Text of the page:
Scott Kleinschmidt: Preparing Your Company for Disaster Search and Rescue Operations

By Scott Kleinschmidt

Severe weather events can be extremely taxing on a department’s resources. To lessen the impact on the organization, preparation and training should be implemented in advance. Planning for natural disasters will ensure individual fire companies are prepared to execute extended search and rescue operations involving large areas, inoperative topography, and unstable structures. If unprepared, Mother Nature’s wreckage can quickly exhaust the capacity of a department’s operational effectiveness.

When dispatched to a natural disaster event, companies will find themselves confronted with uncommon circumstances. Employing standard day-to-day operations will result in reduced efficiency at a time when efficiency is most needed. What are your responsibilities as the first-due company to an area of your city or district that has just experienced massive damage from a large tornado? How will you prioritize and systematically address large areas, treat walking wounded, search damaged structures, control compromised utilities, and attend to trapped citizens?

Since initial arriving companies cannot do it all, they will provide the greatest good by painting a big picture. By identifying hazards and recognizing functional objectives, additional responders deployed to mitigate the catastrophe can be better strategically allocated. This requires a tactical shift in our mindset from the typical medical aid run or structure fire we are accustomed to. We must exercise discipline and avoid committing ourselves to prolonged tasks. The primary goal is to quickly canvas the disaster footprint identifying hazards and known locations of trapped and deceased citizens. Since street access is often compromised, crews must be prepared to travel on foot with a limited complement of tools and medical supplies. Lessening the load on personnel from our standard deployment will enable quick and efficient movement through the affected area for an extended operational period.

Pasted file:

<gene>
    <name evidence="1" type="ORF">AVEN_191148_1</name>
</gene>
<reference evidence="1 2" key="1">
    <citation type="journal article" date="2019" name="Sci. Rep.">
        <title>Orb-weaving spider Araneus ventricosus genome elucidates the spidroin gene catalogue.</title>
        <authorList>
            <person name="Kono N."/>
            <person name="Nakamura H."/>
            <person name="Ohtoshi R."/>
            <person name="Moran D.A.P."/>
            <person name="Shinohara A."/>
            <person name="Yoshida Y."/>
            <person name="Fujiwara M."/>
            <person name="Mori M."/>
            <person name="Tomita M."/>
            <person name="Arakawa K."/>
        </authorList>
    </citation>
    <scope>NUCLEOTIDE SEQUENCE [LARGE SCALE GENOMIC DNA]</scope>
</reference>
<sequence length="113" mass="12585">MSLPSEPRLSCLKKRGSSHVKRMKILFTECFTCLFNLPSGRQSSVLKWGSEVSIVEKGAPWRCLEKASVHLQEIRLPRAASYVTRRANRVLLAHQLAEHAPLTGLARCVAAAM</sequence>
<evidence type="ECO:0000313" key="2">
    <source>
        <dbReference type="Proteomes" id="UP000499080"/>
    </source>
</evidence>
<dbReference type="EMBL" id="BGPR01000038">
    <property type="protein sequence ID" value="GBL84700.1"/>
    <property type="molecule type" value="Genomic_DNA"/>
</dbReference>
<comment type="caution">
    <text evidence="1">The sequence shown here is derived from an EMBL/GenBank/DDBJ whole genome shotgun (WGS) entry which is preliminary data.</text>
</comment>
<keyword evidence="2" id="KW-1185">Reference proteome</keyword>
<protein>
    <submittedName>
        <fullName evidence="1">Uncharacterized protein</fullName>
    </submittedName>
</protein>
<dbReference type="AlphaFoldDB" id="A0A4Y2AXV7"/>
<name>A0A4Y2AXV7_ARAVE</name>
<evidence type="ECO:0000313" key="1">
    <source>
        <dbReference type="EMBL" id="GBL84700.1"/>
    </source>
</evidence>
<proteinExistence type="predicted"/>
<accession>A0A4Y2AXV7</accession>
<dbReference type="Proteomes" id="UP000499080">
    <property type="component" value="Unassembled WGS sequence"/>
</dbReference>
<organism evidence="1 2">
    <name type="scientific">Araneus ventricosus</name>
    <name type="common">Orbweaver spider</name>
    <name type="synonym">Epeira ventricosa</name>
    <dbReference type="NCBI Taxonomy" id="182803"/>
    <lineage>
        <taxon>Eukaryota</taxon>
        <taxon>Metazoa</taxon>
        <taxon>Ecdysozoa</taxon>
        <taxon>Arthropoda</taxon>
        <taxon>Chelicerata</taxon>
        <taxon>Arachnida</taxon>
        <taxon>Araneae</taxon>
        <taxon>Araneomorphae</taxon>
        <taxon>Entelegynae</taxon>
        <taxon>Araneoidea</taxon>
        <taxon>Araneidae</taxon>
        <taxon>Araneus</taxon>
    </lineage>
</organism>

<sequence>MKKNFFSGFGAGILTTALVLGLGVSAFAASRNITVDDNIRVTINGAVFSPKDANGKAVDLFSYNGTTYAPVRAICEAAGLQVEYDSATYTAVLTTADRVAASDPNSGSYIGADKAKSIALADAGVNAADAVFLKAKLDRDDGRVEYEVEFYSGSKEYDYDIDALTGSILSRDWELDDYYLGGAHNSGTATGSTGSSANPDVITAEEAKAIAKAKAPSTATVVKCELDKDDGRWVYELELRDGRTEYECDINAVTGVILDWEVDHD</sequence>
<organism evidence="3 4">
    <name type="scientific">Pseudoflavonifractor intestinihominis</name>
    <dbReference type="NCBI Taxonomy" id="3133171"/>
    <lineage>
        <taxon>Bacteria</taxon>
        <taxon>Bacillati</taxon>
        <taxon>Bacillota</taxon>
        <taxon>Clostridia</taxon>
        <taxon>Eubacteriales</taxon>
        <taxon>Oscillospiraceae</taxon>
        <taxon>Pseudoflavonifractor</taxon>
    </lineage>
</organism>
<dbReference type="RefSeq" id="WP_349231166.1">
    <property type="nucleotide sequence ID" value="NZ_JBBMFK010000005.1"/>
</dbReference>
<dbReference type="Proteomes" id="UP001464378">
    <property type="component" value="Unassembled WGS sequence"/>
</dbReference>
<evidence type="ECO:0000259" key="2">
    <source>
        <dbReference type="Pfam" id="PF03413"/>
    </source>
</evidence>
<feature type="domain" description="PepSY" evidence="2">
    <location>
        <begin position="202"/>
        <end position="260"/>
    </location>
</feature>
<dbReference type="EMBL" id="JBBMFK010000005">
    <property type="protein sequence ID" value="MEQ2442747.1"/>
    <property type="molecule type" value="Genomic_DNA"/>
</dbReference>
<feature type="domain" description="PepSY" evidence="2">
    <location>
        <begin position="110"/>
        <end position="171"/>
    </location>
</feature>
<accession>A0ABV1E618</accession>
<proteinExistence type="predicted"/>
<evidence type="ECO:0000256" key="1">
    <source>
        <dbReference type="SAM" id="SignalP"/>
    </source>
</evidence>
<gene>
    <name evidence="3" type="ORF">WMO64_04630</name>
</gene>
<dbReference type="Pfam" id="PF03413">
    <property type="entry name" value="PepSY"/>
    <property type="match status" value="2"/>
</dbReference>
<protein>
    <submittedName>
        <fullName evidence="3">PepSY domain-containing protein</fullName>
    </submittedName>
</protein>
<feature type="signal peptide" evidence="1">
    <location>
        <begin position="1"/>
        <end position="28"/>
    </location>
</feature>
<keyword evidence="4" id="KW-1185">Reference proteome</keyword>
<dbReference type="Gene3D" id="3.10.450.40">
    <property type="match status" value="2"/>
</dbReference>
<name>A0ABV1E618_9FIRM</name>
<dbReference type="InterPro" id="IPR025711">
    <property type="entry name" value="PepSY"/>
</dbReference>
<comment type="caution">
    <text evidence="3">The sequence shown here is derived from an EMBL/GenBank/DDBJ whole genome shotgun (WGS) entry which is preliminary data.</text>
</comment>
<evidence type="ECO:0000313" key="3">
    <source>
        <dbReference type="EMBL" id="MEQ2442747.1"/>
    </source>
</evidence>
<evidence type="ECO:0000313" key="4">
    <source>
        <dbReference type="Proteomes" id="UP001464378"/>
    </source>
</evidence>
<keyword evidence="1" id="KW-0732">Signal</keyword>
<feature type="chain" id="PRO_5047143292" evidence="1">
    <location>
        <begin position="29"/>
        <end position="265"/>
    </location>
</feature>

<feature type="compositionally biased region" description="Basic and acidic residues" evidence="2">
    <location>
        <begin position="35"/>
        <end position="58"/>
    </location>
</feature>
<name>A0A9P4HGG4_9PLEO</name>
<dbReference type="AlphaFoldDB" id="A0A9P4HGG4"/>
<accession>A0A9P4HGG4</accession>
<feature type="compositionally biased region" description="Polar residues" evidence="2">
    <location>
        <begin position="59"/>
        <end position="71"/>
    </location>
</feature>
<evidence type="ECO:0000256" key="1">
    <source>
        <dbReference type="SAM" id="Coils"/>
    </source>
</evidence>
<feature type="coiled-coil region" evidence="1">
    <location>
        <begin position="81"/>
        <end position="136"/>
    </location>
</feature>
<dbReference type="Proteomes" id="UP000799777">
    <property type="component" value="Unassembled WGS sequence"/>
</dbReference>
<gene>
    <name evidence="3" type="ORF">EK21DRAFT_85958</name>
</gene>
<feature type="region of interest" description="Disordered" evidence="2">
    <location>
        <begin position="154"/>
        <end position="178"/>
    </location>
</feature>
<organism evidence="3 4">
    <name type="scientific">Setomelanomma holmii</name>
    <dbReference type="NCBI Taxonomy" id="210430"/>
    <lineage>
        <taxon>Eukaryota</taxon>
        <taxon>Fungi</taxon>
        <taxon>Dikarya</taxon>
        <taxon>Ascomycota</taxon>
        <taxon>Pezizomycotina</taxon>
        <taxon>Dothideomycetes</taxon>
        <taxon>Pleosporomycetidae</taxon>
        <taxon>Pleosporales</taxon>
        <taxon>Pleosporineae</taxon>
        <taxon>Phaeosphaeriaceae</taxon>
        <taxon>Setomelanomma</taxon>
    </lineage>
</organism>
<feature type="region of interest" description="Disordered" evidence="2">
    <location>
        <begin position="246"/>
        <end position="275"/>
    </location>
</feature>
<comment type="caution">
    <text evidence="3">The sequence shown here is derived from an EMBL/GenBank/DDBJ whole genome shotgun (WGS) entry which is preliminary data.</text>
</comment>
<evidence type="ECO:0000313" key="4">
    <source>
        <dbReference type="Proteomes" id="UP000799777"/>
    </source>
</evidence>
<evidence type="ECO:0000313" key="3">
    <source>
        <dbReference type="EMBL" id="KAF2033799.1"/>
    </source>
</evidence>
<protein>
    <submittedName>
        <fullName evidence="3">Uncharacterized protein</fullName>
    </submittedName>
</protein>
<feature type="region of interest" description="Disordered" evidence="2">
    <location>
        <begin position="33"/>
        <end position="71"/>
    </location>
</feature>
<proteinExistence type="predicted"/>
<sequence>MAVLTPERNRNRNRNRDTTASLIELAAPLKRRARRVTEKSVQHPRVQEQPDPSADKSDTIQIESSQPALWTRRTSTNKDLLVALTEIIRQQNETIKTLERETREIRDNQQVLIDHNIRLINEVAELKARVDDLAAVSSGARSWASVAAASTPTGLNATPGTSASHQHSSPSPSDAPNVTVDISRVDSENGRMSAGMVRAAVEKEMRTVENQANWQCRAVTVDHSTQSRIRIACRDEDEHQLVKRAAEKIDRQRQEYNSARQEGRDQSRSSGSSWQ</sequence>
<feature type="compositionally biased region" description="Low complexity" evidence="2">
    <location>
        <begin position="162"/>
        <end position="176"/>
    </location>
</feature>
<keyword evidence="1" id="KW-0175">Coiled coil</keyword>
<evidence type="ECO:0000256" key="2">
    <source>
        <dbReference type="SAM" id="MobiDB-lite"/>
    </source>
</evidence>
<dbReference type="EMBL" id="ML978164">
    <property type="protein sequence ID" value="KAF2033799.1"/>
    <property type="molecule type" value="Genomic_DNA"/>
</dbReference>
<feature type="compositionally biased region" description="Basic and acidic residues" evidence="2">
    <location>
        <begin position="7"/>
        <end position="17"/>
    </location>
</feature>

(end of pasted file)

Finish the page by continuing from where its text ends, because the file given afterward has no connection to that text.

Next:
This is further accomplished by eliminating the small mechanic shop most firefighters carry in their pockets. While this is advantageous during normal operations, it is not conducive to this environment. Pockets should be emptied of all equipment that will not facilitate the mission at hand. Instead, become a walking medical kit. Empty the medical bag, and fill the vacant pockets with bandages, trauma dressings, triage tags, trauma shears, and anything else that will allow for quick delivery of medical attention without carrying an oversized bag around.

If staffing allows, configure your crew into two-person teams equipped with a tool arrangement that complements each other while remaining conducive to light travel. The following should be considered: